Dancers' Paradise: Wayne Fantastic finds his way dancing abroad

June 07, 2019
Wayne Fantastic

The local dance market may be just about flooded with talent waiting to be discovered, says Wayne Richards, a popular street dancer, who hails from the Kingston 8 area.

Even that did not tarnish his dream of becoming a recognised name in dancehall.

The 21-year-old has practised dance for more than a decade, first with a group called Extreme Empire, and now as a member of Fantastic Steppaz.

With the latter, he has been exposed to competing in dance and has also been featured in popular music videos, including Ishawna’s Slippery When Wet and Voicemail’s Language.

“I like to say I have a title with every dance competition in Jamaica,” Richards shared of placing second in 2017 Dancin’ Dynamites and winning the Supligen Boost Your Move Challenge in the same year with the Fantastic Steppaz.

Richards also led his team to the finals for the World Reggae Dance Competition in 2018, where they placed third.

“The competitions have been rewarding, especially the scholarship we won to study at the Excelsior Community College’s School of Performing Arts,” Richards said. “But we don’t get the respect or highlight we deserve locally; in order to make money from dancing, it is usually the foreigners that come in to support us or book us to perform overseas.”

OVERSEAS WORKSHOPS

For the past month, Richards, known in dancing circles as Wayne Fantastic, has been participating in dancehall workshops in Mexico and Panama.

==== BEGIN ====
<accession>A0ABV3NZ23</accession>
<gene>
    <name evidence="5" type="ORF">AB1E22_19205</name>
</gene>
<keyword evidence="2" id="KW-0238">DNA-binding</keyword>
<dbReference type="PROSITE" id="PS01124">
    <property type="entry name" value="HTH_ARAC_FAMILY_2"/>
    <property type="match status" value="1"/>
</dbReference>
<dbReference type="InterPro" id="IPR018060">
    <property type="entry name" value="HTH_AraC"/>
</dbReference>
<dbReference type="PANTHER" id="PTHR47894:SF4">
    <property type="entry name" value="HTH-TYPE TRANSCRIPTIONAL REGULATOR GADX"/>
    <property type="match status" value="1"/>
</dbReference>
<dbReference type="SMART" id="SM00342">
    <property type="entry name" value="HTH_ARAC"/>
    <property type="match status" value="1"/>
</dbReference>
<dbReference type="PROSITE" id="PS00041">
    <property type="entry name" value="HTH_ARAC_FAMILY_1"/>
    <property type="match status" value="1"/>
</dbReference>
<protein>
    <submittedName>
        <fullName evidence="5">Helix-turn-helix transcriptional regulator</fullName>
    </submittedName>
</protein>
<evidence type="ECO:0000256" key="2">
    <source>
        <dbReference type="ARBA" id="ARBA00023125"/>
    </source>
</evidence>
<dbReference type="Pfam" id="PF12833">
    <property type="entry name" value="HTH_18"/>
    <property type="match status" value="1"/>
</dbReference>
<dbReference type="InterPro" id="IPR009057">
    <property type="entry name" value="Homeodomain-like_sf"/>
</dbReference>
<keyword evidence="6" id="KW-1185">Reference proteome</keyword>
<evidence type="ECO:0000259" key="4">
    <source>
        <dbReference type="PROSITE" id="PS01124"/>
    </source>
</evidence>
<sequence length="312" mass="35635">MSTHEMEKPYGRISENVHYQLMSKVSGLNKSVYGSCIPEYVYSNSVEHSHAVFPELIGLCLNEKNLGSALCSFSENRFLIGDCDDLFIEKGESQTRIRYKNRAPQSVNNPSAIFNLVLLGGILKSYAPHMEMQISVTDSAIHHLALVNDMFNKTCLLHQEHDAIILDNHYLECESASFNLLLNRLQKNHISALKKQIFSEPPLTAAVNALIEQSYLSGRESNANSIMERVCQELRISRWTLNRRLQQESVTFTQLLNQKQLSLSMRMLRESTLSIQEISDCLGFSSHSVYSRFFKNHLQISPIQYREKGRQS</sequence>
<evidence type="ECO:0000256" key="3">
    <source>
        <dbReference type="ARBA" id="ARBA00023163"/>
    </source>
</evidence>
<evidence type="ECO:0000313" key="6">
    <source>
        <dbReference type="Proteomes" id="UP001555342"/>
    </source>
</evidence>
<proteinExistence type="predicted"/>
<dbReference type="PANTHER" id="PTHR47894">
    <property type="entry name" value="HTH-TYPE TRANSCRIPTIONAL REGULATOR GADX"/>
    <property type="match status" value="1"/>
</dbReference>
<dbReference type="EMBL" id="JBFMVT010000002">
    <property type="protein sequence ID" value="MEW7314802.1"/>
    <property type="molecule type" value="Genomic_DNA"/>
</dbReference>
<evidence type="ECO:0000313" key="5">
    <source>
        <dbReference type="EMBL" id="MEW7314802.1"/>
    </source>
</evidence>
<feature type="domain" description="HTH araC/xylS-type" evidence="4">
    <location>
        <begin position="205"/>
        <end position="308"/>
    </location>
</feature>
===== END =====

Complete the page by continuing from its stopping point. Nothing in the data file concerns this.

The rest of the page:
“For a first-time experience, it has been an enlightening one. I can only say it feels good to know that my talent gave me the opportunity to leave Jamaica,” he said.

He emphasised that in educating participants from the Spanish-speaking areas, the focus has been to not only share the correct technique for dancehall steps and information about Caribbean culture, but “to show the local dance community that dancehall street dancers are valued across the waters.”

“My main aim is to spread the culture and make my fellow Jamaicans see that dancers are worth more credit than what is given. You will find many entertainers nowadays setting up dance challenges because it is the dancers that develop choreographies that potentially become viral and make the music popular, but it does not necessarily guarantee us being hired; I want to help change that,” he said.

He is more motivated than ever to create dance routines to reggae and dancehall music and has recently shared his choreography to Rapture by Koffee.

Wayne Fantastic will remain in Mexico City for two weeks, where he will host four classes on June 15 and June 16.

 

Other Entertainment Stories